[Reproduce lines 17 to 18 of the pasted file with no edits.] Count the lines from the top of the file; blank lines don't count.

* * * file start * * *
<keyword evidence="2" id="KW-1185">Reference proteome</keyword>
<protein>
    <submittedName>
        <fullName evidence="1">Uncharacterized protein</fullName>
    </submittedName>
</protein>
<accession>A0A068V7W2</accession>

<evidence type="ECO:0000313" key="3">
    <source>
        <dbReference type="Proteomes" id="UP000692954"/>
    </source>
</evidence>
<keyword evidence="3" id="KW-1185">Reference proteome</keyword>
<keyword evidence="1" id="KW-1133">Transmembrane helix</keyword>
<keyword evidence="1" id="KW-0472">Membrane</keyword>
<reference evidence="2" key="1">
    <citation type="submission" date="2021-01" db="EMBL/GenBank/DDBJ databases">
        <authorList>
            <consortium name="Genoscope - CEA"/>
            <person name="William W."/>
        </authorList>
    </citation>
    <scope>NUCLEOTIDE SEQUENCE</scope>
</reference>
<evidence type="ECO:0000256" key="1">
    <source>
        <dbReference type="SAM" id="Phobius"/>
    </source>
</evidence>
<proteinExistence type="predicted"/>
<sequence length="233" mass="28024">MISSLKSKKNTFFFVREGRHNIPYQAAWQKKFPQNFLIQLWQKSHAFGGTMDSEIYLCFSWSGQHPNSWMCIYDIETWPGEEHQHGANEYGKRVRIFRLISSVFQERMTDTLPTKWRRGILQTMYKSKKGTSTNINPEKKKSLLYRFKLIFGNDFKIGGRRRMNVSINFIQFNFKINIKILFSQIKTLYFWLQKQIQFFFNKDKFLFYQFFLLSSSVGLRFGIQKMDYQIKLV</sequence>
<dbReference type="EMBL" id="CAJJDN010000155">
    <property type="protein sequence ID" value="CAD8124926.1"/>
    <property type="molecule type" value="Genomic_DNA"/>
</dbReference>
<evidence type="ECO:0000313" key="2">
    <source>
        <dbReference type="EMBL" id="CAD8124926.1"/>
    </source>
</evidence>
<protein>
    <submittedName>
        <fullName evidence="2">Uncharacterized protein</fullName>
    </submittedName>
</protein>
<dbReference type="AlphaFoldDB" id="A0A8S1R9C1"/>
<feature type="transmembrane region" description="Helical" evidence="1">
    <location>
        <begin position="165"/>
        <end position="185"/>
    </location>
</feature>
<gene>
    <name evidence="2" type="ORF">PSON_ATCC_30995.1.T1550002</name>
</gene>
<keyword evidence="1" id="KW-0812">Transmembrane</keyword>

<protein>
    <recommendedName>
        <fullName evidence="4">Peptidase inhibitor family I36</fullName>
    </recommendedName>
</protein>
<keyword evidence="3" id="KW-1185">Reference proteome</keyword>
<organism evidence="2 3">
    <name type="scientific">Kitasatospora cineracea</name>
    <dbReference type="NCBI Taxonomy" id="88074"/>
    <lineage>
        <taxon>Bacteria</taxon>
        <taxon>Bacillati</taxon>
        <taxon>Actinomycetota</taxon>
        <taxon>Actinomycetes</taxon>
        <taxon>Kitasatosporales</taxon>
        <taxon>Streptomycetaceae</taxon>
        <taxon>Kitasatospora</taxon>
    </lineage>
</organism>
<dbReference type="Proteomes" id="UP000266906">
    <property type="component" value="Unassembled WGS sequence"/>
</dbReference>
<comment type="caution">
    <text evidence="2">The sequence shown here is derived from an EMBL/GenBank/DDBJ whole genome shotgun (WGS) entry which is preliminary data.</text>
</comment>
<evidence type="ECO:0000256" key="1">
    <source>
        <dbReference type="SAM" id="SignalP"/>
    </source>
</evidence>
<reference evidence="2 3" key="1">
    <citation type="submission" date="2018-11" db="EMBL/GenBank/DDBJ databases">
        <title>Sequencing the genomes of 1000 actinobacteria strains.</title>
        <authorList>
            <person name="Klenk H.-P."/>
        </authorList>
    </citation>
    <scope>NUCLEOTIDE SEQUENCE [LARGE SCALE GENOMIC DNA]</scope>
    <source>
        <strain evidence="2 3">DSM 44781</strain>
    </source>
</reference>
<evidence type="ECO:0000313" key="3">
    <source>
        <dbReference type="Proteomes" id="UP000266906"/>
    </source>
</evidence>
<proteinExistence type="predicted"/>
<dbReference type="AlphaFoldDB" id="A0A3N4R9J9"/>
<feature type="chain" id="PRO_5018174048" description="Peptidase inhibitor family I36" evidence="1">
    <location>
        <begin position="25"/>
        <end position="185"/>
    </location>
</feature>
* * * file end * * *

    <citation type="submission" date="2021-01" db="EMBL/GenBank/DDBJ databases">
        <authorList>